Wat Worapho is located on the city island on the corner of U-Thong Road and Khlong Tho (Khlong Chakrai Yai). It is directly west of the Royal Palace, but can only be entered via U-Thong Road. It is an active monastery with monks.
The name “Wat Worapho” is also commonly applied to a restored ruin situated in the protected park just south of this monastery. This deserted temple was originally named Wat Wang Rakhang, and it now belongs to the Fine Arts Department. In contrast, Wat Worapho is an active site that provides clerical services to the lay community. The two places are also separated by a fence and a significant distance. Therefore, for the sake of research, the two monasteries are considered separate entities. The name Wat Worapho is applied to this small but active monastery; however, the link to Wat Wang Rakhang should also be viewed for additional historical details.
Wat Worapho is currently under construction. Its primary feature is a sermon hall with the usual number of sema stones. This ubosot has a large, gold-painted, meditating Buddha image situated in a glass niche at its entrance. Its wooden doors and windows are covered with black lacquer and gold-painted images of Siamese figurines or geometric designs. Inside the ubosot are a large number of Buddha images. The walls of this sermon hall are colorfully painted with murals depicting Buddha’s life. Wat Worapho also has several living quarters for monks, a small bell tower, and a crematorium. Most of the structures in situ are in the process of being built or renovated.
It is unclear when this temple was built, but the older ruin near it is associated with King Songtham. The King served as a high ranking monk at Wat Wang Rakhang under the title of “Phra Phimontham Anantapricha” He was revered as a Buddhist scholar, which enabled him to form a clique of nobles and disciples. This support allowed him to leave the monkhood to claim the throne from the one-eyed King Si Saowaphak (Kasetsiri & Wright 195).
The name Wat Worapho derives from renewed diplomatic relations with Sri Lanka during the reign of King Borommakot (1733-1758). At this time, the Buddhist religion in Sri Lanka was suffering and there was a severe shortage of monks. Therefore, the Siamese king fostered ties by sending forth monks and clerics to ordain noble youths and perpetuate Buddhism. They were taken to Sri Lanka by a Dutch merchant on a ship named Olankha. King Borommakot received the Singhalese embassy and presented them with gifts and appropriate rewards. The Singhalese prostrated themselves before the King and rendered homage. When the ship was ready and loaded with articles of royal tribute, the Thai embassy along with 14 holy clerics departed (Cushman 452). It is generally believed that the Singhalese embassy presented King Borommakot with a special tree in gratitude for sending these Siamese monks. This tree was planted and the King changed the monastery’s name to Wat Worapho.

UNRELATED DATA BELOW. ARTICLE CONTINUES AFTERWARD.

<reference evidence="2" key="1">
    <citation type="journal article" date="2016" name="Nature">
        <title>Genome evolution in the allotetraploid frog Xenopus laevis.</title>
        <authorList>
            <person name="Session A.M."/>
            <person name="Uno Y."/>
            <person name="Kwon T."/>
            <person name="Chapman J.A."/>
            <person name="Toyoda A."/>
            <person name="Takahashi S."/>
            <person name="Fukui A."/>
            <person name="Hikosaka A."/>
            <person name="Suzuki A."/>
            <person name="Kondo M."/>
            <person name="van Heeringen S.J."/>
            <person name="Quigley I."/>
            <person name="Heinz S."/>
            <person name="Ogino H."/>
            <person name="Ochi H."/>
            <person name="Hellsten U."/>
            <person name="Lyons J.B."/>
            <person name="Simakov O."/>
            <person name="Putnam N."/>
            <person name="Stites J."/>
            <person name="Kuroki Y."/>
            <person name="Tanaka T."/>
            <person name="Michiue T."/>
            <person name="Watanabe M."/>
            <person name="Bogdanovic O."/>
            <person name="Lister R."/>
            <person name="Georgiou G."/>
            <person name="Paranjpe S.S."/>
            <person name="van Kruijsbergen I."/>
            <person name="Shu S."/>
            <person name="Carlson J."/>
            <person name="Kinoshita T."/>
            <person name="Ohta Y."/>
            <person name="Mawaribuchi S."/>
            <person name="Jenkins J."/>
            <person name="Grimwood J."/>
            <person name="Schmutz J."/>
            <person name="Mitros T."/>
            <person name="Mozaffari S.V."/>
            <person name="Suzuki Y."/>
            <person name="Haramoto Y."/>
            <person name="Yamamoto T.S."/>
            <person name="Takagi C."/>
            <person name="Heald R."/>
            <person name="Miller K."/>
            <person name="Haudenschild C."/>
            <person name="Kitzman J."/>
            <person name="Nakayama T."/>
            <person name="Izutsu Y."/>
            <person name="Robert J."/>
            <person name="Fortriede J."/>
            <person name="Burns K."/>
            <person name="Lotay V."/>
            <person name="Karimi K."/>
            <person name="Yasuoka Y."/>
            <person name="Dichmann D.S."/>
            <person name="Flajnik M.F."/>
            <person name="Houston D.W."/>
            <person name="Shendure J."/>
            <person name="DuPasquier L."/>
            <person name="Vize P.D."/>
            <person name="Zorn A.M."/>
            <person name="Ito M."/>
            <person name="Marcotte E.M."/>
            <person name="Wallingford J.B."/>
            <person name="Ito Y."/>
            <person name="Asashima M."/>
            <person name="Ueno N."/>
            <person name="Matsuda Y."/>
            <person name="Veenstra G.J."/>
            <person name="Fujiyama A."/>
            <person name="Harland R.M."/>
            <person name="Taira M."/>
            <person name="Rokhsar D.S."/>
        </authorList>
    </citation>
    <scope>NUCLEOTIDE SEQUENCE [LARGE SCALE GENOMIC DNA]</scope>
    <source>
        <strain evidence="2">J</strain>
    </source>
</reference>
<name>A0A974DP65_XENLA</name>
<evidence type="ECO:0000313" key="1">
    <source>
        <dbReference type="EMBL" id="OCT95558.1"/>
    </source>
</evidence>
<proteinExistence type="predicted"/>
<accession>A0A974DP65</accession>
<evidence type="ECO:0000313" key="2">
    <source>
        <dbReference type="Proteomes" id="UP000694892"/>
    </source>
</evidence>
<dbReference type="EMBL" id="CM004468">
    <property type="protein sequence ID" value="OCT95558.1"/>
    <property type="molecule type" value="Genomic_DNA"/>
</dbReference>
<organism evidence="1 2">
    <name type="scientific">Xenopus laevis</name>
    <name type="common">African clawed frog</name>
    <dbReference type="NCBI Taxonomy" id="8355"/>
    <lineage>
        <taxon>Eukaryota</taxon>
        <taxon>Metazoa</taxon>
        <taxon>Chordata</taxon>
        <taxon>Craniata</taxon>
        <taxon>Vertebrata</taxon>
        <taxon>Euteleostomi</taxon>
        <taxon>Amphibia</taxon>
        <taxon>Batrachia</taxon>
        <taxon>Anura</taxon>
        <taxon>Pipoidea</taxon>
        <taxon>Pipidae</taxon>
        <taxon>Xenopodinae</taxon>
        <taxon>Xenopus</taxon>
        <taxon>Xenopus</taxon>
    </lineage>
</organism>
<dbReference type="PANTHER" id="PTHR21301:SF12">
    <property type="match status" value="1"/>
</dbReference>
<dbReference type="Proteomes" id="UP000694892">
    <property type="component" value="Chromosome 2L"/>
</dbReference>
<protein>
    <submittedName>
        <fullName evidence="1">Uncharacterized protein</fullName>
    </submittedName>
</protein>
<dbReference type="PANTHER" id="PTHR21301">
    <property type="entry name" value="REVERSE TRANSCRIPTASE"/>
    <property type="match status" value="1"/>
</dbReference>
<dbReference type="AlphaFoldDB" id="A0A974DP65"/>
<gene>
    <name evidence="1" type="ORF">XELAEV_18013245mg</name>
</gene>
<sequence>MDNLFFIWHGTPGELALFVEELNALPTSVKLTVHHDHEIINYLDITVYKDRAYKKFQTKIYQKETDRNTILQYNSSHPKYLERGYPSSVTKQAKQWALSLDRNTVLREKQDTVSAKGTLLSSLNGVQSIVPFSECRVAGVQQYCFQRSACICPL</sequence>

Wat Worapo appears on Phraya Boran Rachathanin’s 1926 map as a small square. There is evidence that there might have been early attempts to set up a monastery on the site of Wat Wang Rakhang; however, as the modern city grew, Wat Worapho was pushed to its current location beside U-Thong Road. In the late 1950s, a road was constructed by Field Marshall Phibunsongkram that passed in front of the old site (Amatyakul 45-46). As a result, Wat Worapho was split from the Wat Wang Rakhang and shifted northward. The monastery is not listed in the 1957 FAD Guide to Ayodaya, but in the vicinity there were the Suriyat Wariwora Building and the Song Pu Building. A teacher training school for men was located west of the monastery.
Wat Worapho appears on Jane Bunnag’s 1973 map of monk’s alms routes, and the monks at this monastery walked on a route leading past the old distillery into the area that would later become Queen Sri Nakharin Park. She notes that the owners of the private school were not expected to pay rent to the monastery but were required to do helpful tasks such as reheat rice for the eleven o’clock meal and provide supplementary food when food supplies were inefficient (Bunnag 122). Wat Worapho received the majority of its funds from donations made by the Yellow Bus Company in Bangkok (Bunnag 206). This monastery has managed to survive to present times, and it may become more popular after the current renovations are finished.